Just like in any sport, gymnasts need a place to train. However, these places require a monthly payment for training, competing and much more.
For MaJe Lee, University of Utah gymnast Kari Lee’s mother, instead of writing that check every month for her five kids, it made more sense just to run a gym herself. But it wasn’t without difficulty.
“When I took it over, people were not very forgiving, because they didn’t know me, and I wasn’t a coach — I was just a parent so I lost three-fourths of the gym,” MaJe said. “After the lease was up, I relocated the gym, and from there I got some really good coaches.”
For over 11 years, the Flames Gymnastics Academy has been a major part of MaJe and her family’s life. For Kari, it’s the gym she trained at for most of her career — and she has been a part of it since her parents took over the gym.
Owning a business can be tricky though, and many business owners can’t make it. Taking the core business classes for her major at the U has opened Kari’s eyes to different elements of the business world, and it has taught her how to run a business successfully.
“Stuff like that with technology and everything, it can make things a lot better,” Kari said. “Also with how recruiting has been so huge in gymnastics — they start recruiting at a young age — technology helps put videos together, so doing stuff like that for the younger generation is a big thing.”
Before MaJe and her husband took the step of running a business, she knew that she wanted her kids to do something active since she homeschooled them, so she got all of her children involved in gymnastics, even though she didn’t really know much about the sport. Kari explained that when her mother was younger, she always wanted to be a gymnast, but because of the cost it was never an option.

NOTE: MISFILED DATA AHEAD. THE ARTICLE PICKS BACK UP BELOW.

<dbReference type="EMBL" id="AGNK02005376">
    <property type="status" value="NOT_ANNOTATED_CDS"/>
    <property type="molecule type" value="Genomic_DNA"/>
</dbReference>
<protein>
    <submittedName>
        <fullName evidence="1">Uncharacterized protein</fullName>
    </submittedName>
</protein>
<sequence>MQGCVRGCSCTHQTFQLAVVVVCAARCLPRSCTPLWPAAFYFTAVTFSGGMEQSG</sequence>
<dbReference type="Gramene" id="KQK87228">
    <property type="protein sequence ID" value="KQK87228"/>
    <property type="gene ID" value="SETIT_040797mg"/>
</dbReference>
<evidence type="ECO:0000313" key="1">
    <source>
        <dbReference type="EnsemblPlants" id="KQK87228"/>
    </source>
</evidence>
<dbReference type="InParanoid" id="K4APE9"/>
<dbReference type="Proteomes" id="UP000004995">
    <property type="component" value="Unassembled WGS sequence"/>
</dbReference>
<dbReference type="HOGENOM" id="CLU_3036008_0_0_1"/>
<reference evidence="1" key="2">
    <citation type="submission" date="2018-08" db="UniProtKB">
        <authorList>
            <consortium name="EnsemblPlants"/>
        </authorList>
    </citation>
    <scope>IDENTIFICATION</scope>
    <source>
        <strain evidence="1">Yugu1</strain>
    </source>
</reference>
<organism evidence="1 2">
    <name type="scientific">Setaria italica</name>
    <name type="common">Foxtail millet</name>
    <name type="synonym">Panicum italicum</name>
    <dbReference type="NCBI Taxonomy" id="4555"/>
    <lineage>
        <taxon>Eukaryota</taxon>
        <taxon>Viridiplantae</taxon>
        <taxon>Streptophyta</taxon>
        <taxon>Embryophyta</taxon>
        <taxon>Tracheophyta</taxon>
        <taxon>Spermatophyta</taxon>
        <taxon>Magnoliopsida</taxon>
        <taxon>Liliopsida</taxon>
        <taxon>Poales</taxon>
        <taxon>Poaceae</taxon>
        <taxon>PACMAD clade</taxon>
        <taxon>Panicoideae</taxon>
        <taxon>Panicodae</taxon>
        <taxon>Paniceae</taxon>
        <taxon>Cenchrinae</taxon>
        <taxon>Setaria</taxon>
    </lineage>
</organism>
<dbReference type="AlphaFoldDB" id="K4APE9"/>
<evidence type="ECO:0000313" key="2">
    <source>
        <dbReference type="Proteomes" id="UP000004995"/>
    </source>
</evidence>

“But when she had kids, she put us all in the sport,” Kari said. “I have four other siblings — two brothers and two sisters — who are all older and started gymnastics before me so it was a given that I would start gymnastics and following their footsteps.”
Since her parents have taken over the gym, not only does Kari train there, but she also helps out whenever she goes home. Kari said the girls who are higher up now look to her for guidance, because they have watched her since she was still in the Junior Olympics. Even her long-time coach asks Kari to give the little ones words of encouragement. However, she hopes it won’t stop there.
Kari hopes that one day she can take her parents’ place in running the gym herself. Right now, Kari’s oldest brother runs the second gym they opened a few years ago, her second brother is an assistant coach to her long-time coach and her sister is the women’s coach.
“I definitely have that in my future, hopefully,” Kari said. “I’m getting my degree in business and communication, so I’m trying to learn about the business side of things so I can help bring new things to the table when I go back.”
MaJe’s goal for the gym is to train, progress and get athletes ready for competition. According to MaJe, some people didn’t like that, because they didn’t want their kids to be Olympians, but her philosophy is if they are going to do it, they are going do it right.
“[This sport] is a lot of politics and I’m not a politician,” MaJe said. “I’m very straightforward and if I see it, I call it. This is a very subjective sport. It’s all about connection, but I’m still standing after a dozen years.”